|Minister Donville Inniss delivering remarks at the inaugural lecture series hosted by the BCSI while from left to right the Hon. Robert ‘Bobby’ Morris; Executive Director of the BCSI, Lisa Cummins; President of Fairway Development Ltd,??David Staples and Master of Ceremonies, Jewel Ford look on. (A. Miller/BGIS)|
Barbadians have been described as being too conservative in their thinking and not being risks takers.
This observation was made by Minister of Industry, International Business, Commerce and Small Business Development, Donville Inniss, who said that some of the challenges being faced by the service industry in this country were partially due to the fact that as a people Barbadians were not really raised to take risks and were at times "too inward looking in their approach."
He was speaking last night at the inaugural lecture series hosted by the Barbados Coalition of Service Industries Inc. for National Services Week 2013 held under the theme Servicing Future Generations at the Grande Salle Tom Adams Financial Centre.
Noting that the services sector was critical to the economy of this country, Mr. Inniss pointed out that services in trade was necessary as it was the largest contributor to private sector activity in Barbados.
"Eighty per cent of all tradable and non-tradable economic activity resides in what is classified as the service industry as well and without a shadow of a doubt they are key to Barbados’ gross domestic product and economic growth.
"… In a small open economy with very limited natural resources we have to rely heavily on services to really drive this economy forward.?? Of course it also plays an important part in job creation particularly, as I said earlier, there are very little natural resources and certainly in the area of foreign exchange earning capacity as well as saving foreign exchange, we recognise the important role that the service industry and the various sub-sectors play," he asserted.
Outlining another challenge confronting the services sector particularly as it seeks to expand its way into the CARICOM arena, the Minister pointed out that "a lot of our financing methods for business expansion in Barbados are not really conducive for outward expansion and that is a matter that needs to be addressed," he opined.
The Minister further queried to what extent the financing mechanisms in this country were conducive to the expansion of business drives in services in the inter- CARICOM region in particular.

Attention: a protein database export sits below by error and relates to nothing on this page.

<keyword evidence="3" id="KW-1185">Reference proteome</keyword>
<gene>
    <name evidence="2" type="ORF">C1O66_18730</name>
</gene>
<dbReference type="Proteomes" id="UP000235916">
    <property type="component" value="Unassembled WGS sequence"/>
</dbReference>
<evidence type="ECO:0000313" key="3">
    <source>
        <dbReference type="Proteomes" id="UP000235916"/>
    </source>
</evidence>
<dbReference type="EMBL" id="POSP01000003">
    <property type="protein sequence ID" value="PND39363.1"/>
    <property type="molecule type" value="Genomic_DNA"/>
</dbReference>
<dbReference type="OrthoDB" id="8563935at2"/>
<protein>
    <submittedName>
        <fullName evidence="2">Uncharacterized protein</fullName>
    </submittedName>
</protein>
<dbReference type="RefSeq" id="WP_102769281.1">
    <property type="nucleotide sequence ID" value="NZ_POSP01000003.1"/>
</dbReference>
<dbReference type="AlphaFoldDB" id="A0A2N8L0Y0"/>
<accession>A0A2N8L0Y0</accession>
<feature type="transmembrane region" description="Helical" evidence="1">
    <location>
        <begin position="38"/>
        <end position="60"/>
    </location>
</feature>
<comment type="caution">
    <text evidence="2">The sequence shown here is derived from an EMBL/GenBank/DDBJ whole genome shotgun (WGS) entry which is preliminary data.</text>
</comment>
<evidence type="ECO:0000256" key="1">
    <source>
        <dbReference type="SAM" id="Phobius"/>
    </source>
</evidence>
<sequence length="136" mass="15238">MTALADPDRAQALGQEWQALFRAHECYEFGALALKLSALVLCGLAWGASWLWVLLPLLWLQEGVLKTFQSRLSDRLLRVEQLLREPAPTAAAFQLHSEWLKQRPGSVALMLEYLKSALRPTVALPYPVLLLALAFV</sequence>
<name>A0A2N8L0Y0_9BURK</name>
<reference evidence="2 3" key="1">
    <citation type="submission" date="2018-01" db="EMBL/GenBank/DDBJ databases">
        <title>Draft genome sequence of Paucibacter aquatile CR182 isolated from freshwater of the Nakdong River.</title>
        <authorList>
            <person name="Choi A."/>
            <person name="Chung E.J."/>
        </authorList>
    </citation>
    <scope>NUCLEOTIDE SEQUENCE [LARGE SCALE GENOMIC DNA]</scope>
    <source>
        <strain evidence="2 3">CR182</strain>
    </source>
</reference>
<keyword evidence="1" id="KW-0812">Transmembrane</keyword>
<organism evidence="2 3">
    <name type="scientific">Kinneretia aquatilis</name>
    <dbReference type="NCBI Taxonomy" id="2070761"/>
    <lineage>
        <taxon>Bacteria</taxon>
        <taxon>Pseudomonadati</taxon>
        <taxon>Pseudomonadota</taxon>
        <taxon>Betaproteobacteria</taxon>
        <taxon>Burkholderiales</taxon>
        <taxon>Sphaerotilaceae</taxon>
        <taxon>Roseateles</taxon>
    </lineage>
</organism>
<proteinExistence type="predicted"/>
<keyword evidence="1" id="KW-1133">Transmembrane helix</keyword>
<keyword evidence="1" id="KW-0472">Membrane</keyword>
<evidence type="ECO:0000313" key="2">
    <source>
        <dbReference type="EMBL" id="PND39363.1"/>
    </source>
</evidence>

"…The truth of the matter is that data collection and data analysis is extremely critical for any business to expand itself whether it is domestically, regionally or internationally and we have that challenge with services companies in Barbados where we just don’t have the information…While we may be doing well on the domestic market, the reality about it is that there is fear and somewhat ignorance on how we go to the next level in expanding your business," he said.
The Industry Minister also suggested that instead of always focusing on the challenges being faced it was also time to focus on the opportunities available and pursue them.
"Too often, we in Barbados sit here and behave as if the whole world revolves around this little island of 166 square miles …another small market – when the truth of the matter is that there are 14 million people throughout the region that we can certainly go after and with the CARICOM arrangement where the barriers are pretty much removed …there is that freedom.
"…You have the right to exercise your options to establishing in another jurisdiction or doing business in another jurisdiction and I think that we as a people have to be just a little more aggressive and go after the opportunities."
Mr. Inniss told attendees that we must not limit ourselves to CARICOM but reminded service providers that they have the CARIFORUM Economic Partnership Agreement in place which he lamented not enough Barbadian entrepreneurs and individuals were taking advantage of.
??"After six years of progressive negotiations that pretty much narrows down to a benefit and yet still, we are not hearing, seeing or feeling enough of our people taking advantage of such.?? It makes you wonder sometimes what is the sense of negotiating these trade agreements and then our people are not aggressively pursuing them.
"… For too long we have sat here in Barbados and complained about those who are coming in to Barbados to establish businesses and to take our markets.???? I say to you the time has come for us to stop the whining and complaining and get up and go out there in the CARICOM region and take over some of those businesses as well," he charged.